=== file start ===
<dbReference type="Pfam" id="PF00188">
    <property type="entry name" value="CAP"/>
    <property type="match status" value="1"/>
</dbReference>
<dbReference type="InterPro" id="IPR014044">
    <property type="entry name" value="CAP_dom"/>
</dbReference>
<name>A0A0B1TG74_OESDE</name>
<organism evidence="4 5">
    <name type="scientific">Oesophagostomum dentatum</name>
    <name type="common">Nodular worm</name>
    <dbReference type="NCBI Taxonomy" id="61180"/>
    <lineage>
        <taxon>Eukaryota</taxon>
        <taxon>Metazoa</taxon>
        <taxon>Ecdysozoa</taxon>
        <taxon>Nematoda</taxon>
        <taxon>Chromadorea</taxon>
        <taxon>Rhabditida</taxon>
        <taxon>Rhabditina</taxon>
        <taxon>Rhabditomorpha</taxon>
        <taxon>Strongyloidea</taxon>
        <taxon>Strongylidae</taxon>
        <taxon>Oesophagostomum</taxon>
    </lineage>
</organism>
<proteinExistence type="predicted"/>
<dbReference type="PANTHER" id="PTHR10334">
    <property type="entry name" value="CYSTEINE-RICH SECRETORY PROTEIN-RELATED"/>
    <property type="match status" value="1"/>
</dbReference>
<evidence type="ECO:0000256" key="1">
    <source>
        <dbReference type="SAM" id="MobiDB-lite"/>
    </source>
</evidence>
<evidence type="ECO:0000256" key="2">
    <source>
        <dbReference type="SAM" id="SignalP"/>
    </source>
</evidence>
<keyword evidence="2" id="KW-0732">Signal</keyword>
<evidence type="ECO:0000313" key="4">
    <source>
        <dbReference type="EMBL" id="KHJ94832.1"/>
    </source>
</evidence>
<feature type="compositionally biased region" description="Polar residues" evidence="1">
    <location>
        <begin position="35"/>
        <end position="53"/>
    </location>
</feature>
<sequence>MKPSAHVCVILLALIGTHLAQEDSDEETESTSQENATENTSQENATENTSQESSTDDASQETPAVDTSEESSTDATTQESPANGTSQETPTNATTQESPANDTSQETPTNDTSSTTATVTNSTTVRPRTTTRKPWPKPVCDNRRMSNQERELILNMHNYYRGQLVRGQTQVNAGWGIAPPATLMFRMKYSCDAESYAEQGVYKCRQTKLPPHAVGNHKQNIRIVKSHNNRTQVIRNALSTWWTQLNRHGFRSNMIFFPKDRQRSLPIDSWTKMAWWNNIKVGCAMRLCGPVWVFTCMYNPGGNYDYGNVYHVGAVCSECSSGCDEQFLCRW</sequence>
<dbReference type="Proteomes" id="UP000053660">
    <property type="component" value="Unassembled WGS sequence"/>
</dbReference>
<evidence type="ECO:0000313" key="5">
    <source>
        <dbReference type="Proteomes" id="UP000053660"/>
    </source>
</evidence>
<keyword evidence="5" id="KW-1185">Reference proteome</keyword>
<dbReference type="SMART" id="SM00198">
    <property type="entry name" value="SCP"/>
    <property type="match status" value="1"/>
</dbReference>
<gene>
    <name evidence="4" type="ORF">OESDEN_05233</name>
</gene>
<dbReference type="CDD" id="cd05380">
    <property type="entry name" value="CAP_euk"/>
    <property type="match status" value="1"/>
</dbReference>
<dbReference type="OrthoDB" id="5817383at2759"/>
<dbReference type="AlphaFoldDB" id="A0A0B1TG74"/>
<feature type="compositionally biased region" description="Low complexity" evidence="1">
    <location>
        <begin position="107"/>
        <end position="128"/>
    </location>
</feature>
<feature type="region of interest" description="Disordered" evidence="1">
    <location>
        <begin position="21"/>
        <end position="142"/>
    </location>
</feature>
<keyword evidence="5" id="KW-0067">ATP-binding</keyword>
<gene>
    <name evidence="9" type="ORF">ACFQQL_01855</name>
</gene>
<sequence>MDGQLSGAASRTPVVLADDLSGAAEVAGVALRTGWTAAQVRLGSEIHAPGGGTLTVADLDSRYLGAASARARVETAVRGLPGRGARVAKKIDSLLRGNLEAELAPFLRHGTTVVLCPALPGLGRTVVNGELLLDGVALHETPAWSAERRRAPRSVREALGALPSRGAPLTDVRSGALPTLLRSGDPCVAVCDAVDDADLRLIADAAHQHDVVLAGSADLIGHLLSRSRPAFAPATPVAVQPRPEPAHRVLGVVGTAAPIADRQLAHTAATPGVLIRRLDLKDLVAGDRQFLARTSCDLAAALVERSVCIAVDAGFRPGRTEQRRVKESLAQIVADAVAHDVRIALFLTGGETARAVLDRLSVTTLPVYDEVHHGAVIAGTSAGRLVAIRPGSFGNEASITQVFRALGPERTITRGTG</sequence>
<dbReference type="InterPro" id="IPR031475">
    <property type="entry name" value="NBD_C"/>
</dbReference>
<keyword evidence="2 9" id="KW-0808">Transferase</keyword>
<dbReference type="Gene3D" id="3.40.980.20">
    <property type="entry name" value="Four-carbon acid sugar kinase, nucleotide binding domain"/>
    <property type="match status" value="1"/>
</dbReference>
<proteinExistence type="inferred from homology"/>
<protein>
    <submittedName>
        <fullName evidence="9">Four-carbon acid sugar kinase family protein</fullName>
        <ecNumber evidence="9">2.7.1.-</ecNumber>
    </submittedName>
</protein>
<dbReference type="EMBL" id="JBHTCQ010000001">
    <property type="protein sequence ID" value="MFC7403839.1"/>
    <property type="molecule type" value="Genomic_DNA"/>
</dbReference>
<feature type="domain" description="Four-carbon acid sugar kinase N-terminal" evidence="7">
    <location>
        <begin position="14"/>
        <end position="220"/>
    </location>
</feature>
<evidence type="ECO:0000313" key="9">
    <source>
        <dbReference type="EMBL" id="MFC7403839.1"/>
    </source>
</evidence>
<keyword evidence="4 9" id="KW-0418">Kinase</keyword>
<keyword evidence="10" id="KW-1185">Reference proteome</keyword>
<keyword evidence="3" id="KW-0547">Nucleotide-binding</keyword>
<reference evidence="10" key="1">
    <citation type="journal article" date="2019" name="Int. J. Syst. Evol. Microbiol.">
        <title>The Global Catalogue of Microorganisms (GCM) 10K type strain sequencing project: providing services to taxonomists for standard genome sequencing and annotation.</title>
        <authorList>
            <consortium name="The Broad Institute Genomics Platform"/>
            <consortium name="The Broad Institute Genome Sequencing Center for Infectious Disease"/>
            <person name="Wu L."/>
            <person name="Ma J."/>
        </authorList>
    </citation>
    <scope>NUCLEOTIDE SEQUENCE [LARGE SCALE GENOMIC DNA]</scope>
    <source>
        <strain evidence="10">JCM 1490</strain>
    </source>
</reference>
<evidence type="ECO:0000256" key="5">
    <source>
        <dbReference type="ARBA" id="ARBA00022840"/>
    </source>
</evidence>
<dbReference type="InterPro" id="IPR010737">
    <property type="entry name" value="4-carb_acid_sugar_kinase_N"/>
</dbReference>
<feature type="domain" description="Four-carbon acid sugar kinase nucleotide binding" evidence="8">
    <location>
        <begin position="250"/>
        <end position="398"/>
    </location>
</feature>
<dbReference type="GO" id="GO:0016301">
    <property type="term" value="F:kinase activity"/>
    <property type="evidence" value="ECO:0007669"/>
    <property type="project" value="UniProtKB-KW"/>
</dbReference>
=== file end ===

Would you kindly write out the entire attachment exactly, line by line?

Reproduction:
<dbReference type="Pfam" id="PF00188">
    <property type="entry name" value="CAP"/>
    <property type="match status" value="1"/>
</dbReference>
<dbReference type="InterPro" id="IPR014044">
    <property type="entry name" value="CAP_dom"/>
</dbReference>
<name>A0A0B1TG74_OESDE</name>
<organism evidence="4 5">
    <name type="scientific">Oesophagostomum dentatum</name>
    <name type="common">Nodular worm</name>
    <dbReference type="NCBI Taxonomy" id="61180"/>
    <lineage>
        <taxon>Eukaryota</taxon>
        <taxon>Metazoa</taxon>
        <taxon>Ecdysozoa</taxon>
        <taxon>Nematoda</taxon>
        <taxon>Chromadorea</taxon>
        <taxon>Rhabditida</taxon>
        <taxon>Rhabditina</taxon>
        <taxon>Rhabditomorpha</taxon>
        <taxon>Strongyloidea</taxon>
        <taxon>Strongylidae</taxon>
        <taxon>Oesophagostomum</taxon>
    </lineage>
</organism>
<proteinExistence type="predicted"/>
<dbReference type="PANTHER" id="PTHR10334">
    <property type="entry name" value="CYSTEINE-RICH SECRETORY PROTEIN-RELATED"/>
    <property type="match status" value="1"/>
</dbReference>
<evidence type="ECO:0000256" key="1">
    <source>
        <dbReference type="SAM" id="MobiDB-lite"/>
    </source>
</evidence>
<evidence type="ECO:0000256" key="2">
    <source>
        <dbReference type="SAM" id="SignalP"/>
    </source>
</evidence>
<keyword evidence="2" id="KW-0732">Signal</keyword>
<evidence type="ECO:0000313" key="4">
    <source>
        <dbReference type="EMBL" id="KHJ94832.1"/>
    </source>
</evidence>
<feature type="compositionally biased region" description="Polar residues" evidence="1">
    <location>
        <begin position="35"/>
        <end position="53"/>
    </location>
</feature>
<sequence>MKPSAHVCVILLALIGTHLAQEDSDEETESTSQENATENTSQENATENTSQESSTDDASQETPAVDTSEESSTDATTQESPANGTSQETPTNATTQESPANDTSQETPTNDTSSTTATVTNSTTVRPRTTTRKPWPKPVCDNRRMSNQERELILNMHNYYRGQLVRGQTQVNAGWGIAPPATLMFRMKYSCDAESYAEQGVYKCRQTKLPPHAVGNHKQNIRIVKSHNNRTQVIRNALSTWWTQLNRHGFRSNMIFFPKDRQRSLPIDSWTKMAWWNNIKVGCAMRLCGPVWVFTCMYNPGGNYDYGNVYHVGAVCSECSSGCDEQFLCRW</sequence>
<dbReference type="Proteomes" id="UP000053660">
    <property type="component" value="Unassembled WGS sequence"/>
</dbReference>
<evidence type="ECO:0000313" key="5">
    <source>
        <dbReference type="Proteomes" id="UP000053660"/>
    </source>
</evidence>
<keyword evidence="5" id="KW-1185">Reference proteome</keyword>
<dbReference type="SMART" id="SM00198">
    <property type="entry name" value="SCP"/>
    <property type="match status" value="1"/>
</dbReference>
<gene>
    <name evidence="4" type="ORF">OESDEN_05233</name>
</gene>
<dbReference type="CDD" id="cd05380">
    <property type="entry name" value="CAP_euk"/>
    <property type="match status" value="1"/>
</dbReference>
<dbReference type="OrthoDB" id="5817383at2759"/>
<dbReference type="AlphaFoldDB" id="A0A0B1TG74"/>
<feature type="compositionally biased region" description="Low complexity" evidence="1">
    <location>
        <begin position="107"/>
        <end position="128"/>
    </location>
</feature>
<feature type="region of interest" description="Disordered" evidence="1">
    <location>
        <begin position="21"/>
        <end position="142"/>
    </location>
</feature>
<keyword evidence="5" id="KW-0067">ATP-binding</keyword>
<gene>
    <name evidence="9" type="ORF">ACFQQL_01855</name>
</gene>
<sequence>MDGQLSGAASRTPVVLADDLSGAAEVAGVALRTGWTAAQVRLGSEIHAPGGGTLTVADLDSRYLGAASARARVETAVRGLPGRGARVAKKIDSLLRGNLEAELAPFLRHGTTVVLCPALPGLGRTVVNGELLLDGVALHETPAWSAERRRAPRSVREALGALPSRGAPLTDVRSGALPTLLRSGDPCVAVCDAVDDADLRLIADAAHQHDVVLAGSADLIGHLLSRSRPAFAPATPVAVQPRPEPAHRVLGVVGTAAPIADRQLAHTAATPGVLIRRLDLKDLVAGDRQFLARTSCDLAAALVERSVCIAVDAGFRPGRTEQRRVKESLAQIVADAVAHDVRIALFLTGGETARAVLDRLSVTTLPVYDEVHHGAVIAGTSAGRLVAIRPGSFGNEASITQVFRALGPERTITRGTG</sequence>
<dbReference type="InterPro" id="IPR031475">
    <property type="entry name" value="NBD_C"/>
</dbReference>
<keyword evidence="2 9" id="KW-0808">Transferase</keyword>
<dbReference type="Gene3D" id="3.40.980.20">
    <property type="entry name" value="Four-carbon acid sugar kinase, nucleotide binding domain"/>
    <property type="match status" value="1"/>
</dbReference>
<proteinExistence type="inferred from homology"/>
<protein>
    <submittedName>
        <fullName evidence="9">Four-carbon acid sugar kinase family protein</fullName>
        <ecNumber evidence="9">2.7.1.-</ecNumber>
    </submittedName>
</protein>
<dbReference type="EMBL" id="JBHTCQ010000001">
    <property type="protein sequence ID" value="MFC7403839.1"/>
    <property type="molecule type" value="Genomic_DNA"/>
</dbReference>
<feature type="domain" description="Four-carbon acid sugar kinase N-terminal" evidence="7">
    <location>
        <begin position="14"/>
        <end position="220"/>
    </location>
</feature>
<evidence type="ECO:0000313" key="9">
    <source>
        <dbReference type="EMBL" id="MFC7403839.1"/>
    </source>
</evidence>
<keyword evidence="4 9" id="KW-0418">Kinase</keyword>
<keyword evidence="10" id="KW-1185">Reference proteome</keyword>
<keyword evidence="3" id="KW-0547">Nucleotide-binding</keyword>
<reference evidence="10" key="1">
    <citation type="journal article" date="2019" name="Int. J. Syst. Evol. Microbiol.">
        <title>The Global Catalogue of Microorganisms (GCM) 10K type strain sequencing project: providing services to taxonomists for standard genome sequencing and annotation.</title>
        <authorList>
            <consortium name="The Broad Institute Genomics Platform"/>
            <consortium name="The Broad Institute Genome Sequencing Center for Infectious Disease"/>
            <person name="Wu L."/>
            <person name="Ma J."/>
        </authorList>
    </citation>
    <scope>NUCLEOTIDE SEQUENCE [LARGE SCALE GENOMIC DNA]</scope>
    <source>
        <strain evidence="10">JCM 1490</strain>
    </source>
</reference>
<evidence type="ECO:0000256" key="5">
    <source>
        <dbReference type="ARBA" id="ARBA00022840"/>
    </source>
</evidence>
<dbReference type="InterPro" id="IPR010737">
    <property type="entry name" value="4-carb_acid_sugar_kinase_N"/>
</dbReference>
<feature type="domain" description="Four-carbon acid sugar kinase nucleotide binding" evidence="8">
    <location>
        <begin position="250"/>
        <end position="398"/>
    </location>
</feature>
<dbReference type="GO" id="GO:0016301">
    <property type="term" value="F:kinase activity"/>
    <property type="evidence" value="ECO:0007669"/>
    <property type="project" value="UniProtKB-KW"/>
</dbReference>